SPC Tour of Ireland – Day 10
April 2, 2016
SPC Tour of Ireland -“ Day 10
An early departure from Maghera meant boys had to be returned from their homestay families by 7.30am.
The students returned with many varied tales of enjoying the wonderful hospitality from their Irish hosts, including many who had spent a couple of nights on rural properties, being put to the test with some manual labour on the farms.
Once all were back on the bus it was time to hit the road, heading even further north to the World Heritage listed site known as Giant’s Causeway.
Located on the far north east coast of the country, from where Scotland is visible on a clear day, the Giant’s Causeway is a unique natural formation of rectangle and hexagonal stone columns which rise from the rocky coastline.
The amazing structures were formed millions of years ago as a result of volcanic eruption and are now accessible to all following a one kilometre walk down from the nearest cliff face.
All involved in our touring party enjoyed being able to walk out along the rocks for photo opportunities and wonder in the beauty of this unique and rugged coastline.
A brief visit to the gift shop followed before the touring party again resumed travelling towards Belfast -“ the capital of Northern Ireland.
A lunch-break along the way enabled all to see the 900-year old fort castle located in the northern Belfast suburb of Carrickfergus.
Next stop was a 90-minute excursion to one of the newest and most popular tourist attractions in Europe -“ the Belfast Titanic Museum.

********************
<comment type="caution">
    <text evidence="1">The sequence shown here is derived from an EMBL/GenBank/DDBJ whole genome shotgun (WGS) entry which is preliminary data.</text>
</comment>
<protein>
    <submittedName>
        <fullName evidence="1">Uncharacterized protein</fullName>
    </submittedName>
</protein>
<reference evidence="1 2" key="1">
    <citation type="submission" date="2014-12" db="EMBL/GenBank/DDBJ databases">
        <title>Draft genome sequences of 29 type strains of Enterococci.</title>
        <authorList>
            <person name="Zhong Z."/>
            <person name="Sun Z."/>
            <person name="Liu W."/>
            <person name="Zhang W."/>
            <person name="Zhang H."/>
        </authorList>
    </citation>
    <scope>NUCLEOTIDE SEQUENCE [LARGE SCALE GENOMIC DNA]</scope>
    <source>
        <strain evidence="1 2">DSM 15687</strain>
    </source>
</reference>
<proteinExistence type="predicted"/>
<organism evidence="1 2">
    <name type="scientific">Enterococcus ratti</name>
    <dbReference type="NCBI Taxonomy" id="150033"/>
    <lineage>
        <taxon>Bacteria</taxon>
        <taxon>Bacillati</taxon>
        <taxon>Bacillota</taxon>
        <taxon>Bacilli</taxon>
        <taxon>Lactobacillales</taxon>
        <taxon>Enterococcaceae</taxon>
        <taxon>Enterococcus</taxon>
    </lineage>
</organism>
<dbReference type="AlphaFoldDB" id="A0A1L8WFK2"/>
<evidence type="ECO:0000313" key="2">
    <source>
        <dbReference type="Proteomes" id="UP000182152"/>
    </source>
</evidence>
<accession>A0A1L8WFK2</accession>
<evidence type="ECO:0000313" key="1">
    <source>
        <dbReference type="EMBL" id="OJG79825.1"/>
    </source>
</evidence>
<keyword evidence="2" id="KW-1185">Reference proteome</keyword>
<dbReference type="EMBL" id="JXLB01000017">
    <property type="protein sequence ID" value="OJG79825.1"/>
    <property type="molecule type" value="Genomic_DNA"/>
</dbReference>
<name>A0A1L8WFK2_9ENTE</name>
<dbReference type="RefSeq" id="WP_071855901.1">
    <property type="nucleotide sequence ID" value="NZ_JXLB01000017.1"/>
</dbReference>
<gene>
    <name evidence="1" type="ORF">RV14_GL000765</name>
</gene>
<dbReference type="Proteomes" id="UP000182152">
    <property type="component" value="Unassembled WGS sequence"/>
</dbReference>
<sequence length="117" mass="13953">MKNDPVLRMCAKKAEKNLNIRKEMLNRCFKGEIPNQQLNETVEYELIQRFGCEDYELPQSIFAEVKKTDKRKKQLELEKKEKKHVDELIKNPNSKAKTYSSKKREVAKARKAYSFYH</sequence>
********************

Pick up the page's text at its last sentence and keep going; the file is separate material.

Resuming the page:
Situated on the slipway where the most famous ocean liner in history was built, the museum was opened in 2012 and provides a four-storey interactive immersion into the story of arguably the world’s most famous transport disaster.
The stunning architecture of the new building in the heart of Belfast’s port district shows this strife-torn city in its best light. However, the next part of our educational experience provided the opposite impact.
A bus tour through the inner western suburbs of Belfast proved to be a real eye-opening experience. These rough streets are still divided into fenced and gated Catholic and Protestant districts with a distinct air of tension still lingering.
Our knowledgeable local tour guides provided confronting and dramatic insights into the Troubles of the city throughout the past four decades with many issues remaining unresolved today.
Students were able to tour through streets on both sides of the fence, witness the scenes of countless bombings and murders, and pause at the base of Sinn Fein which houses the offices of leader Gerry Adams.
In almost every aspect the streets of these areas of Belfast provide a stark reminder of how lucky our boys are to have grown up in peaceful and united Victoria.
With stories of hardship ringing in our ears we then checked into the famous Europa Hotel in central Belfast -“ a hotel which proudly claims the dubious honour of being the most bombed hotel in the world.
A brief break enabled all to freshen up before attending Mass at St Patrick’s Church before returning to the exclusive hotel for dinner to end a hectic day.
Tonight represents our last night on the island of Ireland as we fly out of Belfast tomorrow, headed for London.